These Granite Islands
Publication Year: 2013
These Granite Islands is an arresting novel about a woman who, on her deathbed, recalls the haunting and fateful summer of 1936, a summer that forever changed her life. Sarah Stonich’s debut novel, set on the Iron Range of Minnesota, is an intimate and gripping story of a friendship, a portrait of marriage, and a meditation on the tragedy of loss.
Published by: University of Minnesota Press
Title Page, Copyright, Dedication, Quote
They worked side by side through the warm days, and in the evenings they traveled the fringes of town to the reedy shore, walking arm in arm the way women no longer walk. There they would sit, Cathryn doing most of the talking, her words bridging the whispers of waves...
The summer began with the island, and the island began with Christmas of the winter before. Church bells heralded Christmas, and so in a way rang in the existence of the island. Isabel remembered easily now, clear as the carillon resounding from the bell tower at Our Lady of the Lake on a snowy afternoon...
Isobel felt herself rising through dark water. It was' a slow ascent from slate depths, light teasing in a far shimmer above. Air bubbles trapped on the underside of the boat gleamed like wriggling snails. Victor was leaning over the gunwale, his face wavering just over the surface, beckoning to her, his fingertips dents of mercury in the water...
In May, Isobel Howard turned thirty-six years old. She woke early to find the sun not yet risen and the house perfectly quiet. She lay motionless next to her husband, the deep silence revealing a jewel within her cache of memory. She had only to reach up and wrap her hands around the glad weight of it...
On Saturday Isobel walked to the tailor shop. Victor's sign on the door, Sorry, closed till September, was crooked. She removed it and hung the sign Louisa had fashioned the night before. The girl had worked so hard bent over her pasteboard, the tip of her tongue anchored...
Victor closed Beeks's tailor shop, put the building up for sale, and crated up the best of the machinery and supplies. When the building sold, the cash would buy them a new start...
Like an island.
"What did you say, Mother?"
"Did I say something? Sorry, I was gathering moss."
"So, this woman, Cathryn, she's a part of that summer?"...
Isobel stayed away from home two years. When she did come back it was only reluctantly, bringing Victor to meet her parents. He endured endless cups of watery coffee and the stream of her mother's chatter. When Victor finally asked what he'd come to ask, for Isobel's hand in marriage, her father nodded solemnly, rose, shook Victor's...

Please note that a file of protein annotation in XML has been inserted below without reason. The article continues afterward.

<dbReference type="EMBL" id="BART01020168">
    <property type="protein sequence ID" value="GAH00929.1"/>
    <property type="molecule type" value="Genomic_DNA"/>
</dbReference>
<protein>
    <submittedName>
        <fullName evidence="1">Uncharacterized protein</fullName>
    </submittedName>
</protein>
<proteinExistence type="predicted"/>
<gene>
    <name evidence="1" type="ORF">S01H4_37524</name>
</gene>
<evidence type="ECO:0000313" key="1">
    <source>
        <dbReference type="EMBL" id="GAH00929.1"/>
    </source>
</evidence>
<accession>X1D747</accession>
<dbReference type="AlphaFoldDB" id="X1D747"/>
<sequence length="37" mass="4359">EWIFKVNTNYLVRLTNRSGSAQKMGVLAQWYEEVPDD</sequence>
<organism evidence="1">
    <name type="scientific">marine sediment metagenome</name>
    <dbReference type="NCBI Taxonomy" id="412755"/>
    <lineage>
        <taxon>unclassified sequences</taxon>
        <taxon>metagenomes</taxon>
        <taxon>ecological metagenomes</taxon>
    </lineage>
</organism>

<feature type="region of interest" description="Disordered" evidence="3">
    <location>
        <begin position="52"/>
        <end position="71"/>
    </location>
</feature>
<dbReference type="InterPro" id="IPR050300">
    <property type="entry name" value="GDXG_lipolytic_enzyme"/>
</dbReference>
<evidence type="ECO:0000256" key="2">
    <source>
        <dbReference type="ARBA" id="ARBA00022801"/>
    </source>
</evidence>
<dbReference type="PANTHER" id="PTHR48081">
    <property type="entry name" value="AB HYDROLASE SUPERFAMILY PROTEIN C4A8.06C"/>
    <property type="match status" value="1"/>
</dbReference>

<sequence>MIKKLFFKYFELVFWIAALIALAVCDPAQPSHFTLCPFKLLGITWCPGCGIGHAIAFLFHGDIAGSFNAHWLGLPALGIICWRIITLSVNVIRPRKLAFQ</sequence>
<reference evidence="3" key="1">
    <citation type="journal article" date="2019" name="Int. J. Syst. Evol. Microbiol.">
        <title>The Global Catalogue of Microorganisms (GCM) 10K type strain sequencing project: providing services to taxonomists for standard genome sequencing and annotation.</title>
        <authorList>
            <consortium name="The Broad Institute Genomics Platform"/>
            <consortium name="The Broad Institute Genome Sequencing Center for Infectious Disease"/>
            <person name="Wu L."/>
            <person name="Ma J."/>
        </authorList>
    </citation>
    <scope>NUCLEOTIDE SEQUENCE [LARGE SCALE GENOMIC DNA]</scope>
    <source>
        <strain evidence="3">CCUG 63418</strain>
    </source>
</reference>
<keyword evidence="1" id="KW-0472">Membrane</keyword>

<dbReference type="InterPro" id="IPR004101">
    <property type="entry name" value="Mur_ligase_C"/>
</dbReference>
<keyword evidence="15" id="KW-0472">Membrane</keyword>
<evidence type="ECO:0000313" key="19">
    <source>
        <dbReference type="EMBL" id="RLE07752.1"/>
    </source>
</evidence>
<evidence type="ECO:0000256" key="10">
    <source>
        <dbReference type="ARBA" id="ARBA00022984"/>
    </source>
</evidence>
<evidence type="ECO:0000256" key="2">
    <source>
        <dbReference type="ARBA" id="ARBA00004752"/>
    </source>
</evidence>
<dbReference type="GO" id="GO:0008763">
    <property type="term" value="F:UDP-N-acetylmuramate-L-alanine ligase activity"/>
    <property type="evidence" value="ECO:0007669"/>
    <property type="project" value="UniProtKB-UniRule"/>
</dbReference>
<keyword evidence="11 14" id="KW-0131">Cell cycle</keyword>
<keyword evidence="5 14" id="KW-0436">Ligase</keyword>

Monday morning Isobel walked into the shop to find Cathryn standing over the shards of a broken vase, palms pressed to her eyes as if to hold them in place. Purple columbine and white iris lay amid a pool of water slowly soaking into the floorboards...
Cathryn's new watercolours were no longer of remembered hats, but Isobel's own creations, painted in crisp detail, but with one side fading into shadow or simply unfinished, so that the hats seemed to be emerging from the thick watercolour paper by magic. The faces of the models were regally simple, drawn with only a few...
With little to do in her first lonely days in Cypress, Cathryn had taken to wandering about on a bicycle left by some previous tenant. On one of her excursions she found a narrow road leading up to the fire tower. The tower stood on the highest point of land in the county, and the...
Victor reserved a room at the Hotel Duluth. Saturday after her shift at the Pasal Millinery, Isobel rushed home to pack. She bathed, put on perfume, decided the perfume was too strong, bathed again. She raced out the back door of the boardinghouse so her landlady wouldn't see her...
She asked Cathryn if she was ever afraid God would
punish her for her sin.
"My infidelity. Mine. It has nothing to do with God. If anyone, it's Liam I'll have to answer to."...
When Thomas walked in, her face was turned to the
window and she was reciting something. Her voice was
muffled by the plastic tent. He stepped closer.
As she turned, her voice became more clear. "And woodthrush calling through the fog / My daughter. "...
Through the afternoon, lightning illuminated the room's
farthest corners in jagged flashes.
"One-thousand-one, one-thousand-two, one-thousand-three ... " A staccato clap of thunder shook the building. The storm was three miles away. Or was it? Isobel tried to...
Did you believe she was powerless, as she claimed?" Isabel grew thoughtful. After a moment she turned to her son. "I saw a television program once, I think it was during the Vietnam War, some panel discussion. Four famous and respected men were asked for their personal definitions of power. The writer said, 'Beauty,' the general said, ...
Isobel testified at the inquest into Liam Malley's death.
Victor stood close as she gave her curt answers. Yes, Your
Honor, or No, Your Honor.
She embellished nothing. She did not take off her hat or her white gloves...
When Louisa came to visit from New York she saw her mother's hair wild with grey, her demeanor oddly complacent, and her tongue a little dull. The shop was dusty, and when she examined the account ledgers she found payments past due and orders well behind schedule...
Isobel's eyes closed to a veil of sleep. She had fought to stay awake, to run through more possibilities. By all, she could no more be certain of the fates of Jack and Cathryn than she could know what to expect when the splashing within her own chest would cease...
Page Count: 320
Publication Year: 2013
OCLC Number: 857491196
MUSE Marc Record: Download for These Granite Islands